The Government Accountability Office says Congress can’t upend the FCC’s decision to allow Ligado to build a ground-based 5G network on a portion of L-band spectrum. The Department of Defense, the Department of Transportation, the National Security Agency and several other federal agencies oppose sharing the band, saying it could interfere with weapons and other sensitive communications.
Senate Armed Services Committee Chairman James Inhofe (R-OK) and Ranking Member Jack Reed (D-RI) sought a decision on whether the Ligado Order is a rule under the Congressional Review Act, and thus subject to congressional assessment. They seek to have the agency order overturned.
The FCC told the GAO the Ligado decision falls under the definition of an order and not a rule, and therefore is not subject to the Congressional Review Act. That’s what the GAO was trying to determine.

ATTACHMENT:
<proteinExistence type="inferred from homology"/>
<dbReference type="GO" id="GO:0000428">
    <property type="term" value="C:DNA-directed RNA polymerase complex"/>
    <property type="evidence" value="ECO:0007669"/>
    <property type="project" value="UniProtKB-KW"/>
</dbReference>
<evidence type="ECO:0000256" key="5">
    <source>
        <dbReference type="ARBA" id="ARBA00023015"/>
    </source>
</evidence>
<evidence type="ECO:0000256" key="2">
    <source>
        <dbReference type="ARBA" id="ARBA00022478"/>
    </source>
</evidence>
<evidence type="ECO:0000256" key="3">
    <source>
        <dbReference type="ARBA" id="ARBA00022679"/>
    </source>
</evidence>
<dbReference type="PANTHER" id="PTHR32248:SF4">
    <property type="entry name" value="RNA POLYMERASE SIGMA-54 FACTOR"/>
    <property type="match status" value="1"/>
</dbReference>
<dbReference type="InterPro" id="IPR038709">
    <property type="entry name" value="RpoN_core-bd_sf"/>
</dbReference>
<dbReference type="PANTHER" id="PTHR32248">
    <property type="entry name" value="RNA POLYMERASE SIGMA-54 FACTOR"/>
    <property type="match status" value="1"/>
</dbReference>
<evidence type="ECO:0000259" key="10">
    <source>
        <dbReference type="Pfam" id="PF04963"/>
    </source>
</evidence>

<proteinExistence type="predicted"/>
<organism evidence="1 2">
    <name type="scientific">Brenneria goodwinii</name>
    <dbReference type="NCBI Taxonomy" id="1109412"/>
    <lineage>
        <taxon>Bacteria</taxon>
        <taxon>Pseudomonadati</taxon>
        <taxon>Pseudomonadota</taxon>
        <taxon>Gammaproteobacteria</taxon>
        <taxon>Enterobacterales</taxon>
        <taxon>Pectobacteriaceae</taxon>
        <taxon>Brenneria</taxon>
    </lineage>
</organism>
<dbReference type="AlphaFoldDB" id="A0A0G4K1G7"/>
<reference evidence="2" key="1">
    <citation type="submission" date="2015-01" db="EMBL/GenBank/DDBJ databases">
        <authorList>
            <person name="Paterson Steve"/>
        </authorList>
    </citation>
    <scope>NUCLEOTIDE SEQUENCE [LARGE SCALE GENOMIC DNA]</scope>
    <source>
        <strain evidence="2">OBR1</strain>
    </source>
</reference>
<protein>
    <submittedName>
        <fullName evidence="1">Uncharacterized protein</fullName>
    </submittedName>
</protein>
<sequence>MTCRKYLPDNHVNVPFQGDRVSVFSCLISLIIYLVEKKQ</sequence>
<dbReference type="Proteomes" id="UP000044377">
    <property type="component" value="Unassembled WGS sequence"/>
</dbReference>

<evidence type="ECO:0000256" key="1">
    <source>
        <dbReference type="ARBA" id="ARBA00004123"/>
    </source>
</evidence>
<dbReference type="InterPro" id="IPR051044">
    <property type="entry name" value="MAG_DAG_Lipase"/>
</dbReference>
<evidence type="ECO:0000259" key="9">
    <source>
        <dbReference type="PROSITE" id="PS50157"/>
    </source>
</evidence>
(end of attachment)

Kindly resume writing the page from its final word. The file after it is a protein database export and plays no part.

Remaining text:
The FCC modified Ligado’s license to enable it to build the wireless network. The GAO said in its decision it agrees with the Commission that the decision is a licensing action that falls within the definition of an order and “not a rule.”
The FCC has defended its Ligado decision, with Chairman Ajit Pai citing that the Commission told Ligado to lower its power and imposed other conditions meant to protect incumbents from interference. The DoD says the conditions won’t do the job and the plan to put the onus on them to point out a weapon is being interfered with is unworkable.